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Case-Based Learning (CBL) is a popular and successful teaching method used for a long time in disciplines such as medicine, business, law, and computer science. In the past decade, there has been a trend to introduce CBL into library instructions as an active teaching approach in the field of library and information science. Although a few studies have been conducted to investigate the advantages of this teaching technique in the library and information science literature, there remains a substantial absence of first-hand instructional experiences and observations from academic librarians who are actively teaching information literacy. This article presents a personal account of the concept, design, implementation, and assessment of CBL in an information literacy classroom. It discusses the advantages and limitations of CBL, offers suggestions for the future, and points out potential concerns related to the evaluation of workload, librarians’ responsibilities, and the workplace culture. Based on experiences and assessments of CBL classes, the article outlines foreseeable challenges for teaching librarians planning to implement CBL program in information literacy education.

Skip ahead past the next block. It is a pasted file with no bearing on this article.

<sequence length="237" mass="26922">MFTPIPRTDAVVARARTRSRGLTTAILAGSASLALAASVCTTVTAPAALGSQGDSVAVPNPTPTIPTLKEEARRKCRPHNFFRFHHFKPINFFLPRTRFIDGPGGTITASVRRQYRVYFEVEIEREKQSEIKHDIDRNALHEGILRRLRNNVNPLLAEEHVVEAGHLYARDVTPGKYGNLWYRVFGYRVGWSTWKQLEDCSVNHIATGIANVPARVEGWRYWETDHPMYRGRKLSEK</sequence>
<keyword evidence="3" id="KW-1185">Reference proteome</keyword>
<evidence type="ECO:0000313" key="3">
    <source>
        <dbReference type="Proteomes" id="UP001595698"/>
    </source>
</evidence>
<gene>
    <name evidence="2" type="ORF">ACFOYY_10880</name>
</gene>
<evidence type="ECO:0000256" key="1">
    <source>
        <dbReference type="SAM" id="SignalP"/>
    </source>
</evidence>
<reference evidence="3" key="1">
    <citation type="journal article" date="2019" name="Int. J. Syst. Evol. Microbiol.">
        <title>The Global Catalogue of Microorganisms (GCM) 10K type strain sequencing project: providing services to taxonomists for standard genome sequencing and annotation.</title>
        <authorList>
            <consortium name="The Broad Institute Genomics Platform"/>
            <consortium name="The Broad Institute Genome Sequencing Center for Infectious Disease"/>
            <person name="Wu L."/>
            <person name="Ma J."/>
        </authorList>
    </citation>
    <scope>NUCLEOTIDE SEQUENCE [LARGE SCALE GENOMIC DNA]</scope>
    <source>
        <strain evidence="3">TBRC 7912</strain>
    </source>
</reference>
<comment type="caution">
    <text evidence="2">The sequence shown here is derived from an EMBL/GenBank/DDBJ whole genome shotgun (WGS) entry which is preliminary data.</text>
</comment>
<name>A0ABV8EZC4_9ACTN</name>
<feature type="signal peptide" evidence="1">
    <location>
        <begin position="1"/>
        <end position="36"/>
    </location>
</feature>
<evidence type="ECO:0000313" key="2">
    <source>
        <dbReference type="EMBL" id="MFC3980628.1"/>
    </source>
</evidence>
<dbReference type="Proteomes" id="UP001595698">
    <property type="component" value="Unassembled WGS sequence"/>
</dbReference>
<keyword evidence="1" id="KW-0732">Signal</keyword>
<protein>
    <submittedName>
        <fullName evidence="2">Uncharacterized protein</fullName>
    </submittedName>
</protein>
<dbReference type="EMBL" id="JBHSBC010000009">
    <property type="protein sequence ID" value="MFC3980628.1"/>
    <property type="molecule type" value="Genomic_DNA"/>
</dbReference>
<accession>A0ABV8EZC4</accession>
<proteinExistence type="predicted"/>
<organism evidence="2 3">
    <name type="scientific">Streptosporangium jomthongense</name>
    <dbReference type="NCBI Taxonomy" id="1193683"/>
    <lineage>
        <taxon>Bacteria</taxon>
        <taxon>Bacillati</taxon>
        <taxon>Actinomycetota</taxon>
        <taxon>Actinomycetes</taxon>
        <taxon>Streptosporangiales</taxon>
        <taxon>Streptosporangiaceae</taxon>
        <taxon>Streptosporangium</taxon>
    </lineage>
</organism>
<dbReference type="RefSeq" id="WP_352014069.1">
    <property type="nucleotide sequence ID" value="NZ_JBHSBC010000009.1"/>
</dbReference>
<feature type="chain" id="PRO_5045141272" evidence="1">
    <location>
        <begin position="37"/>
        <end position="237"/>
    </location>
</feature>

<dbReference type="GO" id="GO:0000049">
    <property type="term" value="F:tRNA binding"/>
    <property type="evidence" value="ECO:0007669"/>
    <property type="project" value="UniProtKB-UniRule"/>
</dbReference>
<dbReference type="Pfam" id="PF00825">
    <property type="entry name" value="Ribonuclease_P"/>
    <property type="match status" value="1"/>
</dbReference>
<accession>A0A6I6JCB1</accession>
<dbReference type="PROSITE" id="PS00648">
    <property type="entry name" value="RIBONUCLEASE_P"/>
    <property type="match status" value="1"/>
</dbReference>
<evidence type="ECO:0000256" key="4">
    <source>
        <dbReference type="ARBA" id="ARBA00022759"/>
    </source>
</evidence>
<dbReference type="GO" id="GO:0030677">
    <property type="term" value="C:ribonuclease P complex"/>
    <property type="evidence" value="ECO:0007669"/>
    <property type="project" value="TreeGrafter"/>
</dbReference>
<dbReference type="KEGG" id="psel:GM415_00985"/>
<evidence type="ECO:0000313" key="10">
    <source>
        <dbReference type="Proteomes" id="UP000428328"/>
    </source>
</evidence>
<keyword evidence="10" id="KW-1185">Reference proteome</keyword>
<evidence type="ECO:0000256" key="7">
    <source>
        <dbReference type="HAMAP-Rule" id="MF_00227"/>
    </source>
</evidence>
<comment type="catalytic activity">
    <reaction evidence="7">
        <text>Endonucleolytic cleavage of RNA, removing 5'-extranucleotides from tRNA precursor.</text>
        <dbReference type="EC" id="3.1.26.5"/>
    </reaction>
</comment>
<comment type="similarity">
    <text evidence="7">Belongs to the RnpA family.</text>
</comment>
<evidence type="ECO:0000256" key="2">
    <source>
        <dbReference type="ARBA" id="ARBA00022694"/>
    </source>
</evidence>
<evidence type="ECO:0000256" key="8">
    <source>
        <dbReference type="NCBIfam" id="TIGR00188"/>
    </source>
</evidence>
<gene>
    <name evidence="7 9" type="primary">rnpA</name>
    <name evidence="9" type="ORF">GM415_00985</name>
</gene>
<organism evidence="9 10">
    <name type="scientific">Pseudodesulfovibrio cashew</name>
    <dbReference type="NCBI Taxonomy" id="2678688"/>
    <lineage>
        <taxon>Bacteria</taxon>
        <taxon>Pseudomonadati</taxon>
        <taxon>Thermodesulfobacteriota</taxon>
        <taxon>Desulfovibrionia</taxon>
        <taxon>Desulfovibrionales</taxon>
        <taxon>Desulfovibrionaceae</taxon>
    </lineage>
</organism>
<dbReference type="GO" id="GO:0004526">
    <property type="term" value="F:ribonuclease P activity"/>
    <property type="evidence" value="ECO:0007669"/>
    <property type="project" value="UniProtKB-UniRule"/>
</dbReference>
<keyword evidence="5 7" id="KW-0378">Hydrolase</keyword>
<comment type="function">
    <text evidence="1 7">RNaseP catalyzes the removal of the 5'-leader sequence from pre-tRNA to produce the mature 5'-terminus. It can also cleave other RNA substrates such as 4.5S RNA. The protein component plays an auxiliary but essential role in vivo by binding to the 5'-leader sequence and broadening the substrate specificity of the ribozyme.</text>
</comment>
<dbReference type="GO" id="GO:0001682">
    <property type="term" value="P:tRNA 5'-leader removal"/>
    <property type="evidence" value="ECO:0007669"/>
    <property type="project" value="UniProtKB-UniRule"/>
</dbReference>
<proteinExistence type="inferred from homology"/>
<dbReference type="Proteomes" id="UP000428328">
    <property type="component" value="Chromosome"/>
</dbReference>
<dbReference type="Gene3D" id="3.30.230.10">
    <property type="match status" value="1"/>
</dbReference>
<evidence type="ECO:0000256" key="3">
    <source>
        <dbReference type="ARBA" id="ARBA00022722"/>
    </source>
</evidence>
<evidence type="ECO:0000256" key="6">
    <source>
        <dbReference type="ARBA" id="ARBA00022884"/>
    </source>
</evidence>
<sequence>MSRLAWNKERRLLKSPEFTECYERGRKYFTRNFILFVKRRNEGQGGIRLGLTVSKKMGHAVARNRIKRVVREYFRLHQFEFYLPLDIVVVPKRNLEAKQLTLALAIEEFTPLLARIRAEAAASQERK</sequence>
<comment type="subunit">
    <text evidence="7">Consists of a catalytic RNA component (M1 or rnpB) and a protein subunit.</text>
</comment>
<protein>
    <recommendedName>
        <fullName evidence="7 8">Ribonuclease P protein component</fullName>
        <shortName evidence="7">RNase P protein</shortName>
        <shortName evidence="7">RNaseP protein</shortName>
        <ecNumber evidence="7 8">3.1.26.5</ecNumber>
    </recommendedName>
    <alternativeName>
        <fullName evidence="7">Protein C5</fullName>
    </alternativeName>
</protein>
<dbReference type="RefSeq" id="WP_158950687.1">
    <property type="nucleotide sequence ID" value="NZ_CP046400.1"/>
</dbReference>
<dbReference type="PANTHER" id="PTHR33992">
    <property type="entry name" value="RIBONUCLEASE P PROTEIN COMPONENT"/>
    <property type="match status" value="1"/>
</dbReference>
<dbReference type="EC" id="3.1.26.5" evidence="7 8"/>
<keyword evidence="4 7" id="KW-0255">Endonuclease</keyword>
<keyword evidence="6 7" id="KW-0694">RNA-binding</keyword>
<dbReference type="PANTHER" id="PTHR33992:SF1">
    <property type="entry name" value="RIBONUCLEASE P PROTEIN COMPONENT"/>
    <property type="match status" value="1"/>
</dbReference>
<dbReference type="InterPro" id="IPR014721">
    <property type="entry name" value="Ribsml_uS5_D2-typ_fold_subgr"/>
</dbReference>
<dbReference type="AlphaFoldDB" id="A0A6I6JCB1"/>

This is the author's manuscript of an article originally published in International Journal of Librarianship, volume 5, no. 1, pages 108-127.



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